E. Coli outbreaks spark raw milk warning
Four children sick; odds against drinkers of unpasteurized milk, CDC report says
By MITCH LIES
Oregon public health officials have confirmed that raw milk from a Wilsonville, Ore., dairy was responsible for an E. coli outbreak that has sickened at least 18 people and left four children hospitalized.
The outbreak is the second in the Northwest in 18 months linked to a raw dairy product and comes one month after a Centers for Disease Control report showed that 60 percent of disease outbreaks caused by dairy products between 1993 and 2006 were caused by nonpasteurized products.
The preponderance of outbreaks from raw dairy products grows in significance when considering only about 1 percent of U.S. households consume raw dairy products, the CDC report found.
"The fact that 60 percent, almost two-thirds, of the outbreaks can be traced to a nonpasteurized product means that the risk of disease associated with nonpasteurized products is much higher than it is with pasteurized products," said Dr. Katrina Hedberg, state epidemiologist at the Oregon Public Health Division.
"It isn't clear to me why people continue to consume nonpasteurized dairy products," Hedberg said. "The consequences are so severe."
In December 2010, a national food recall was issued after raw milk cheese from an Oroville, Wash., dairy, was found contaminated with E. coli. Eight people were sickened in the Sally Jackson Cheese outbreak.
The most recent outbreak proved more severe as numerous samples from the 17-acre Foundation Farm tested positive for E. coli 0157:H7, as did leftover milk recovered from a customer.
Four children were hospitalized after drinking milk from the farm. Two developed hemolytic uremic syndrome, a type of kidney failure that can lead to death.
"This many people, this severely ill in this many households must mean that the milk was pretty contaminated," Hedberg said.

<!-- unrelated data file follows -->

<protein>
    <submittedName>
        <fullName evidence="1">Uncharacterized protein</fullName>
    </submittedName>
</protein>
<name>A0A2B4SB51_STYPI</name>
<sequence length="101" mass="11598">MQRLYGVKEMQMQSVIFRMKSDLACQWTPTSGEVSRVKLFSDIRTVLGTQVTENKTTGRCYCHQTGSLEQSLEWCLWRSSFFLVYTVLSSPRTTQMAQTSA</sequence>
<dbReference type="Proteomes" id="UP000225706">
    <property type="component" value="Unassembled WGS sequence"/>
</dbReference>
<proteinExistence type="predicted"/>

In the CDC report, the authors found that of 121 outbreaks for which the product's pasteurization was known, 73 involved unpasteurized products, resulting in 1,571 cases, 202 hospitalizations and two deaths. And 55 of the outbreaks occurred in states that permitted sale of nonpasteurized products, prompting health officials to continue to call for laws restricting the sale of raw milk.
Interstate sale of raw milk is prohibited, but 21 states allow in-state sales of the milk. Thirteen states include some restrictions on sales.
Oregon bans retail sales of raw milk, but allows on-farm sales under certain conditions. Raw milk consumers also can get product through herd-sharing programs, such as was conducted at Foundation Farms. In herd-sharing programs, consumers purchase shares in a herd.
Foundations Farms distributed raw milk to 48 households.
The outbreak apparently hasn't convinced raw milk advocates to curtail use of the product. Raw milk advocates say pasteurizing milk removes vitamins and nutrients and alters its taste.
Friends of Family Farmers, a group that backed a bill to expand the sale of raw milk in the 2011 Legislature, wrote in an e-mail it circulated April 13 that "we do not believe that access to raw milk should be eliminated."
The group wrote that hundreds of people have been sickened by foodborne pathogens from mainstream foods from licensed, inspected plants.
"We believe that people should be able to choose what they eat, and that it is not the government's role to tell us what we can and cannot eat," the group wrote.
Hedberg, meanwhile, took a different stance.
"We're scratching our heads as to why people would choose to consume nonpasteurized dairy products," she said. "The risks related to these pathogenic bacteria, including four kids in the hospital, that is what I'm talking about."